HC Deb 31 October 1994 vol 248 c1207
32. Mr. John Marshall

To ask the Attorney-General if he will make a statement about the operation of the War Crimes Act 1991.

The Attorney-General

Police investigations in seven cases have now reached the stage where they have been referred to the Crown Prosecution Service to consider whether or not to seek my consent to prosecute. Investigations continue in these and other cases.

Mr. Marshall

Will my right hon. and learned Friend assure me that those prosecutions will be brought speedily while the witnesses are still alive and that the war crimes unit will be retained until decisions are made in each of these cases?

The Attorney-General

As my hon. Friend realises, these cases are extremely complex, but they are being pressed forward as fast as is reasonably possible. I shall certainly bear my hon. Friend's important points in mind.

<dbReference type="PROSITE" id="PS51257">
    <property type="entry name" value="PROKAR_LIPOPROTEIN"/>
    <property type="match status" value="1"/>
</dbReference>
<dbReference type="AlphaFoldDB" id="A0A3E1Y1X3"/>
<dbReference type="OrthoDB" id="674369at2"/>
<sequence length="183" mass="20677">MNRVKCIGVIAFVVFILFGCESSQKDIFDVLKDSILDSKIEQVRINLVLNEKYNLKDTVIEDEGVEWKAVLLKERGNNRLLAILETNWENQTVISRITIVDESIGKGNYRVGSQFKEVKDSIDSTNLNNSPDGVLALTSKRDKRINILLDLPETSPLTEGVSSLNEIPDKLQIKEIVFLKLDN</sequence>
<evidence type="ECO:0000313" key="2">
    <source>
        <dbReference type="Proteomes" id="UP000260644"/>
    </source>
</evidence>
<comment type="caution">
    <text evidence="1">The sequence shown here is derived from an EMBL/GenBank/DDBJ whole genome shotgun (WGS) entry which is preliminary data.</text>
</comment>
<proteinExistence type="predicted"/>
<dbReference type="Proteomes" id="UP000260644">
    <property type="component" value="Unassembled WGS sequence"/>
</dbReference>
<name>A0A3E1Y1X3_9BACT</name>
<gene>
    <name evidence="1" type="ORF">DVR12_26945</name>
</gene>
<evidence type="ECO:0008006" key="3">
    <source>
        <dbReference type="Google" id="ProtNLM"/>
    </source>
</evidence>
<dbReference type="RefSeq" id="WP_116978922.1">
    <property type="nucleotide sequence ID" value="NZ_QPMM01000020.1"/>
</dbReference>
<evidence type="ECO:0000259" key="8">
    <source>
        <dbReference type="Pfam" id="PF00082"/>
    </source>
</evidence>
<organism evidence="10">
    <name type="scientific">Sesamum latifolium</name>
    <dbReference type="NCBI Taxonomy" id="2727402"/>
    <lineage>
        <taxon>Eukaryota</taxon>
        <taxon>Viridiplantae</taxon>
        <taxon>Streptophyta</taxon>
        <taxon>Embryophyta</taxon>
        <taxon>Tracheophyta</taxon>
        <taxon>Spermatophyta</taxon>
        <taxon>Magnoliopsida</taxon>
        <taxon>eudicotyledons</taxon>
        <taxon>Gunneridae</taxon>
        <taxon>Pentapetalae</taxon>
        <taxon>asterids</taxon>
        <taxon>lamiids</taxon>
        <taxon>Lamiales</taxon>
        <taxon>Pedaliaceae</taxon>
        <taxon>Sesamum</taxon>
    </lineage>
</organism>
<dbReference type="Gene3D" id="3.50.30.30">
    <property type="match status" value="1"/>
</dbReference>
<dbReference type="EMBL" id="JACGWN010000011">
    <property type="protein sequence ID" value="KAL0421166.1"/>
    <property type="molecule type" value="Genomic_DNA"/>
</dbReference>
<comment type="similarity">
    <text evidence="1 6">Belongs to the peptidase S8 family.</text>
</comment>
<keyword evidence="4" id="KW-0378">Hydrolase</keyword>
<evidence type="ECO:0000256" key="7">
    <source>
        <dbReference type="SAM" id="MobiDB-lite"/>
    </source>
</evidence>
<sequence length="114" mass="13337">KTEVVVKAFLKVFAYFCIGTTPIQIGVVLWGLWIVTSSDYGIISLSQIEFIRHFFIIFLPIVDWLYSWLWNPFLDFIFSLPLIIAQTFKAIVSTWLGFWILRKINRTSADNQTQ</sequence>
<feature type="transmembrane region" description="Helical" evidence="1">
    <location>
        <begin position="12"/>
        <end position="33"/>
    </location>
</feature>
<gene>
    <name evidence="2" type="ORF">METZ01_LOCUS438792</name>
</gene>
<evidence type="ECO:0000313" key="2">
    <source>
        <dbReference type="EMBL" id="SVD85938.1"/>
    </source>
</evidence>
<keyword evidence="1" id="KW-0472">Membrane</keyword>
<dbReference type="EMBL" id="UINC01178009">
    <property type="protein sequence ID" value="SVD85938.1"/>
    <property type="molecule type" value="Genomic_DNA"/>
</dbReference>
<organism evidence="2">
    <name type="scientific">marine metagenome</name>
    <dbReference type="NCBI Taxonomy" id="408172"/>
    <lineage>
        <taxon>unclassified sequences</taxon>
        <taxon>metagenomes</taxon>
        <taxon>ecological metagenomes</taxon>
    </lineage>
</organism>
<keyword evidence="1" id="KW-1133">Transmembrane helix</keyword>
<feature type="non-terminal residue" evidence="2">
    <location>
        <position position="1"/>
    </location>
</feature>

Mr. Janner

Will the Attorney-General recognise that what the hon. Member for Hendon, South {Mr. Marshall) has said is right? The longer time goes on, the more difficult it becomes to prosecute people even if there is sufficient evidence of personal involvement in mass murder. What sort of time scale does the right hon. and learned Gentleman have in mind for these cases to come to him?

The Attorney-General

Of course I recognise what the hon. and learned Gentleman says. Not only did these events happen a very long time ago but those involved are necessarily quite old—and that does require that the cases be pushed forward as fast as they properly can be. That is how they will be pushed forward.

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